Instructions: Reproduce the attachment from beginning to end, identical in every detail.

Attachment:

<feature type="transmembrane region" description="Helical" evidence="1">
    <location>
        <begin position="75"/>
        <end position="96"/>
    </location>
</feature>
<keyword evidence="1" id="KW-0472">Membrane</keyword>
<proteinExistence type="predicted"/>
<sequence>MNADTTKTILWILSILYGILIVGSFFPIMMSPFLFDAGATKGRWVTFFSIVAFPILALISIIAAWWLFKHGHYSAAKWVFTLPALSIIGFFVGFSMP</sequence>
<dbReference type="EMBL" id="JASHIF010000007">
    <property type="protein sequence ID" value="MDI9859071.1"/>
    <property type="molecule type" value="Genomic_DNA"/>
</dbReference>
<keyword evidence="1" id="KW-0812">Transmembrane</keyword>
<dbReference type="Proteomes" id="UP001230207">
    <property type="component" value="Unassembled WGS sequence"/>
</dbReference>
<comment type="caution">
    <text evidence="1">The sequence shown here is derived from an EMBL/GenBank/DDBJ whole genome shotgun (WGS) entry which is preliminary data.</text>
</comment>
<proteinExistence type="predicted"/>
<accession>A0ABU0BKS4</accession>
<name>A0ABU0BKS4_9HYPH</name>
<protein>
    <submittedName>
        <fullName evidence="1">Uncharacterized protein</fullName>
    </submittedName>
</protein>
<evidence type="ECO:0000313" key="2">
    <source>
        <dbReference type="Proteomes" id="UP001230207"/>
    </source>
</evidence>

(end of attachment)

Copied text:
<feature type="transmembrane region" description="Helical" evidence="1">
    <location>
        <begin position="75"/>
        <end position="96"/>
    </location>
</feature>
<keyword evidence="1" id="KW-0472">Membrane</keyword>
<proteinExistence type="predicted"/>
<sequence>MNADTTKTILWILSILYGILIVGSFFPIMMSPFLFDAGATKGRWVTFFSIVAFPILALISIIAAWWLFKHGHYSAAKWVFTLPALSIIGFFVGFSMP</sequence>
<dbReference type="EMBL" id="JASHIF010000007">
    <property type="protein sequence ID" value="MDI9859071.1"/>
    <property type="molecule type" value="Genomic_DNA"/>
</dbReference>
<keyword evidence="1" id="KW-0812">Transmembrane</keyword>
<dbReference type="Proteomes" id="UP001230207">
    <property type="component" value="Unassembled WGS sequence"/>
</dbReference>
<comment type="caution">
    <text evidence="1">The sequence shown here is derived from an EMBL/GenBank/DDBJ whole genome shotgun (WGS) entry which is preliminary data.</text>
</comment>
<proteinExistence type="predicted"/>
<accession>A0ABU0BKS4</accession>
<name>A0ABU0BKS4_9HYPH</name>
<protein>
    <submittedName>
        <fullName evidence="1">Uncharacterized protein</fullName>
    </submittedName>
</protein>
<evidence type="ECO:0000313" key="2">
    <source>
        <dbReference type="Proteomes" id="UP001230207"/>
    </source>
</evidence>